Hot Modernism is a thematic history that traces both the conflicts and felicities that occurred as Modernism encountered a region with an already strongly developed cultural identity. In nine expansive essays, segmented by rich visual surveys of some of Queensland’s key modernist buildings and organised by critical themes such as climate, international influences, changing lifestyles and urban development, Hot Modernism explores the foundation and growth of modern architecture in post-war Queensland. In recent years the regional flowerings of mid-twentieth-century Modernism in Europe and the Americas have been meticulously dissected and widely published. Hot Modernism contributes to this emerging understanding that Modernism, despite its internationalism, was not a monolithic movement, nor one that can be understood at a national level. The vastness of the Australian continent along with its rich climatic, geographic and cultural diversity necessitates a more nuanced, place-based approach. Hot Modernism investigates this finer grain as it expounds upon the idiosyncratic, regional building practice that emerged in Queensland in the decades following the Second World War.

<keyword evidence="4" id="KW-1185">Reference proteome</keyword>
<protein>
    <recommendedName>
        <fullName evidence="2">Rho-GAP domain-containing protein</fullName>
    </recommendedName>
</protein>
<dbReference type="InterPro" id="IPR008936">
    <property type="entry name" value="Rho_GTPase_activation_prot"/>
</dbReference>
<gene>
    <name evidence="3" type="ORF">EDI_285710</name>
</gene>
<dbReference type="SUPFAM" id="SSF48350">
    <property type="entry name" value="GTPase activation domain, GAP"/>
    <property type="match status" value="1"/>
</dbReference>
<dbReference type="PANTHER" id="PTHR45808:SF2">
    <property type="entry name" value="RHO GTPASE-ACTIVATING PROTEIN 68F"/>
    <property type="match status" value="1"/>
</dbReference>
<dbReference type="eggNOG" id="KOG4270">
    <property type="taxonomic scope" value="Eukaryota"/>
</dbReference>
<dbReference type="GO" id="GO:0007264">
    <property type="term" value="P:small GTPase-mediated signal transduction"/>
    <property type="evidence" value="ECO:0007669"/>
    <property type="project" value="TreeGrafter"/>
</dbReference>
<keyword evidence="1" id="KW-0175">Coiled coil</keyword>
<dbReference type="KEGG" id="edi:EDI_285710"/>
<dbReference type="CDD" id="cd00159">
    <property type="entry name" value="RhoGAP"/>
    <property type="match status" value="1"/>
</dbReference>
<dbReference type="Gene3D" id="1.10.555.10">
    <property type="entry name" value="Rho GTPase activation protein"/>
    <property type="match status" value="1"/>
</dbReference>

John Macarthur, Deborah van der Plaat, Janina Gosseye, Andrew Wilson (eds.), Hot Modernism: Queensland Post-war Architecture 1945-1975 (London: Artifice Books, 2015).